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Do You Want Spam With That?

Why McDonalds fell foul of the Spam Act, and how you can avoid doing the same…
Imagine this: you walk into a fast food restaurant and buy a burger. The man behind the counter tells you that you can get fries with your order if you give him the address of a friend.
You like fries, so you give him an address of someone you figure won’t mind and will probably never know that you’ve just parted with their personal information to a complete and utter stranger.
You don’t think much of it until your friend – who you completely forgot is a vegetarian – tells you the strange tale of a delivery guy turning up on their doorstep with a lukewarm burger they didn’t order and would never eat…How on earth, your friend wonders, did they get their street address?
Of course, you’d never hand over the address of a friend to a stranger – the promise of fries or not – without asking them first. And surely a fast food chain wouldn’t just pitch up with a wilting burger to just any old address?
Not in real life, at least.
But in our online life, we and brands do just that every day. As a friend giving away an email address or even mobile number borders on taking liberties, even if we genuinely believe our friend would be interested in the referred product or service.
But for brands or businesses that assume our referral will be well met by the third party, it doesn’t just border on taking liberties, it crosses over into breaking the law. Particularly, the Spam Act 2003, which governs spam in Australia.
This fact is something even a mega-brand such as McDonalds had to be reminded of recently by the Australian Communications and Media Authority (ACMA) which issued a formal warning to the chain over a ‘send to friends’ function on its Happy Meal website.
When it comes to spam – or fries or burgers for that matter – the law doesn’t really care if an individual feels they have the right to hand over a friend’s details. What it cares about is whether the brand or business involved has the third party’s consent to send an electronic communication at all.
To know that, the third party would have to expressly agree to having a communication sent to them, which they can’t as their relationship is with the friend who referred them in the first place.
It’s a bit like saying your friend is automatically a friend of Ronald MacDonald because you are, even if they have a fear of clowns and are fundamentally opposed to fatty food. In short, it isn’t for you to say, or for Ronald to assume, your friend is his as well.
And while, you may lose a friend, Ronald risks losing hundreds of thousands of dollars in fines for spamming unsuspecting mates of his mates.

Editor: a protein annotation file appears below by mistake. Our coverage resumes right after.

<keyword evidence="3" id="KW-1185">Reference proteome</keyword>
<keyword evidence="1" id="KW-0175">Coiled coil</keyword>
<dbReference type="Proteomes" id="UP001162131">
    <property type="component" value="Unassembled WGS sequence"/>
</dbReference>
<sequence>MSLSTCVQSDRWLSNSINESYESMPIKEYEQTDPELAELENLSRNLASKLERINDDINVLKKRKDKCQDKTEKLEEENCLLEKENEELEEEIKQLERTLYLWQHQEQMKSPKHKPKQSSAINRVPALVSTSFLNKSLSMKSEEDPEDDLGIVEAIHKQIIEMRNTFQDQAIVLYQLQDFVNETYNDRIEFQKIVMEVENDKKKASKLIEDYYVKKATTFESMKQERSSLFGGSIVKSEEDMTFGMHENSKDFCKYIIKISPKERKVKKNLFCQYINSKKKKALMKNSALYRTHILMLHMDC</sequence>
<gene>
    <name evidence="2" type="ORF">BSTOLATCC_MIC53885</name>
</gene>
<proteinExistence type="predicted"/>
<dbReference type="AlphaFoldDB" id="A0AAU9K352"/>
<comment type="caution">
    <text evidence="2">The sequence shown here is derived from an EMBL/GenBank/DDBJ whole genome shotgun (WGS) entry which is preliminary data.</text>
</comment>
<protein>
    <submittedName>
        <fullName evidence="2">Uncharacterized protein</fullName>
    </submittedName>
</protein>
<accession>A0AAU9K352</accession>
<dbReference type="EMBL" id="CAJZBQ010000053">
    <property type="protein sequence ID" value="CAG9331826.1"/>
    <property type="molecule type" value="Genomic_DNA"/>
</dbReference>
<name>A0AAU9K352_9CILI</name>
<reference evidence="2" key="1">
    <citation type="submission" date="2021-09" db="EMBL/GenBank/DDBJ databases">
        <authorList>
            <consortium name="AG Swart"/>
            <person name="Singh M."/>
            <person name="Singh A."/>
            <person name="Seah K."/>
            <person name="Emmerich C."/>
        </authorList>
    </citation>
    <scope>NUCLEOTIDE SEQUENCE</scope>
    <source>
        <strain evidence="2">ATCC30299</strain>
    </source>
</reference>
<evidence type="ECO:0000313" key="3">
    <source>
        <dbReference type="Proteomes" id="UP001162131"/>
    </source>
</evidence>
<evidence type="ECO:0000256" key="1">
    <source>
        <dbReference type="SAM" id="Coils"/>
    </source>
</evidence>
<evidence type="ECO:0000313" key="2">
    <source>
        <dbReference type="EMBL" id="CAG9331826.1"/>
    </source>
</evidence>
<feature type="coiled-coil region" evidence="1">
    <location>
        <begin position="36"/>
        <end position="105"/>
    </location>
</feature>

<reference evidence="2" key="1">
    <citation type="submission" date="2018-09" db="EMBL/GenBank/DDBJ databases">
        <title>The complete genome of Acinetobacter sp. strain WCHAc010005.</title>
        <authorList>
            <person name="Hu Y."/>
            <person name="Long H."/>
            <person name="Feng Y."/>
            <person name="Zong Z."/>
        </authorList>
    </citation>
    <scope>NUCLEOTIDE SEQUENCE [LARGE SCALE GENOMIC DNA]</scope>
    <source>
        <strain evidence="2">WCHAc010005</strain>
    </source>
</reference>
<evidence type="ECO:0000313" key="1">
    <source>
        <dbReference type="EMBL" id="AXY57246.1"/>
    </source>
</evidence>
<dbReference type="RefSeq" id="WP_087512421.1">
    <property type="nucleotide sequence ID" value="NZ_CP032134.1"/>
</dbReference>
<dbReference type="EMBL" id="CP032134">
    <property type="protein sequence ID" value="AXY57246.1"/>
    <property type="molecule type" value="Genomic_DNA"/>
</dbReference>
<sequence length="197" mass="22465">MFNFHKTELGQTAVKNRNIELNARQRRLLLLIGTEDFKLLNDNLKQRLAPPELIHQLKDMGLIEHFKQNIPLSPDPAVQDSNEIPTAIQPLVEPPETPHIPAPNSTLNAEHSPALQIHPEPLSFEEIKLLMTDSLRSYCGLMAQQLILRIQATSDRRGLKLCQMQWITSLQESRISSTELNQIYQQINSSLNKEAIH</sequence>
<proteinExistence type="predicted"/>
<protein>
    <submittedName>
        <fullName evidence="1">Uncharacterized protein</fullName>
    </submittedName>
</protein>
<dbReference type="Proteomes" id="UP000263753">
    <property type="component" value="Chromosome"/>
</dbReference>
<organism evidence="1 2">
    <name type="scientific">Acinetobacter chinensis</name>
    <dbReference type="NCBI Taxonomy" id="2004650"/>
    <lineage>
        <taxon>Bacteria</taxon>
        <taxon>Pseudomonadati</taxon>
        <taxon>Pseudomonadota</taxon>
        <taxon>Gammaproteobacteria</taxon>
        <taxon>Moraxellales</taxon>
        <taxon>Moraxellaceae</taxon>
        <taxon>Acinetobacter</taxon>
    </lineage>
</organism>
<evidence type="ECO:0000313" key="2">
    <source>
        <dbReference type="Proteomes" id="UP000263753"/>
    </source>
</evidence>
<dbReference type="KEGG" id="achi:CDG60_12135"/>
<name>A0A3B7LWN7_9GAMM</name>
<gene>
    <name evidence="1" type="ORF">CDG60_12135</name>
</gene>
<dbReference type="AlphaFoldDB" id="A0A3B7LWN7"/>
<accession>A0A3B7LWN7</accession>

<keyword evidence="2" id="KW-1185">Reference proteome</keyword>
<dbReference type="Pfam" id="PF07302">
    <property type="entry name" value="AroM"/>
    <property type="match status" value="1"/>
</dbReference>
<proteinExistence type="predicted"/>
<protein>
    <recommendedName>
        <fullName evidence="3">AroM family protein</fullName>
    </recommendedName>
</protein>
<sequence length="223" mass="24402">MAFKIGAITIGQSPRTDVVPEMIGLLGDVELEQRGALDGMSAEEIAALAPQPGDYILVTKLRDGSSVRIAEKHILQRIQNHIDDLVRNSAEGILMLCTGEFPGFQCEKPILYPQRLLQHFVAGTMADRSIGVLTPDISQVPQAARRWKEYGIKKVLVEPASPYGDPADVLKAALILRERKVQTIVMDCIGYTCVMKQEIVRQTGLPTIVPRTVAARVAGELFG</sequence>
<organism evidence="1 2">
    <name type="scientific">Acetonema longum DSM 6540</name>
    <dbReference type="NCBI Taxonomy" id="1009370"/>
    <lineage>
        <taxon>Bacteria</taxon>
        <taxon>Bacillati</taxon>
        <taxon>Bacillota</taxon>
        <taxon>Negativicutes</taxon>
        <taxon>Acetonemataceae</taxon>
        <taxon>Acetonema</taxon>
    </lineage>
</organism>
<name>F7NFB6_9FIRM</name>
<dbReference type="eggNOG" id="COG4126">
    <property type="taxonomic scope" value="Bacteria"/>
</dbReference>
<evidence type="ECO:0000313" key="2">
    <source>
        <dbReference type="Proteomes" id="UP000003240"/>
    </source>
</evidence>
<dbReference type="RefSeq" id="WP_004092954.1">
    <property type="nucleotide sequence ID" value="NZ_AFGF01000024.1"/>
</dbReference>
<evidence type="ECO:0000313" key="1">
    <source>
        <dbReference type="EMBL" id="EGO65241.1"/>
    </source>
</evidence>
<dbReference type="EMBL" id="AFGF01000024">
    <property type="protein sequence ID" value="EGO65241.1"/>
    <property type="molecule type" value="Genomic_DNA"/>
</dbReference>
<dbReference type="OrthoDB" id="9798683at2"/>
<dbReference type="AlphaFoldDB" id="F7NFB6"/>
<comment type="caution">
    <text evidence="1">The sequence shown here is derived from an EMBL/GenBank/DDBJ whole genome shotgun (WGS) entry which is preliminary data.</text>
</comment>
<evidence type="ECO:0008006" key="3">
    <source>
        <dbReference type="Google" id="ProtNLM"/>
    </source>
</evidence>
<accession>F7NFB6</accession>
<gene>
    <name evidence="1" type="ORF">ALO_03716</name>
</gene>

Of course, ‘friend get friend’ e-marketing is an attractive option for small businesses and brands alike. After all, word of mouth has been the corner stone of commerce ever since Og told Zog a nice Neanderthal down the road did a very good wheel.
But online, the Spam Act is very clear that any business sending commercial messages via email, SMS, MMS or an instant messaging service must do three things:
1. Obtain the recipient’s consent
2. Identify itself as the sender
3. Provide a functional unsubscribe facility
The first point is the sticking point as it essentially dictates that a business must have a one to one relationship with the recipient, not some vague connection from a mutual ‘friend’.
As ACMA Chairman Chris Chapman said after slapping McDonald’s on the wrists: “This case should alert businesses that they must think carefully before using ‘friend get friend’ marketing.”
That careful thinking includes not blindly subscribing to online marketing services that claim they can get you hundreds of more customers through ‘friend get friend’ tactics. I recently saw one, which proudly announced ‘spam free!’ but a quick eye over the finer print showed what they actually meant is that they wouldn’t send YOU any spam. I doubt they had the same concern for potential customers…
Thinking carefully should also include not just calling in the lawyers when ACMA is knocking at the door and Ronald is fleeing to Spain. Much as editors get major stories cleared for publication by legal, businesses need to get used to running marketing campaigns past a lawyer.
It needn’t be a costly exercise, and it certainly won’t be as costly as contravening the Spam Act might be. That, as ACMA itself somewhat ominously warns, can be ‘an expensive mistake to make…’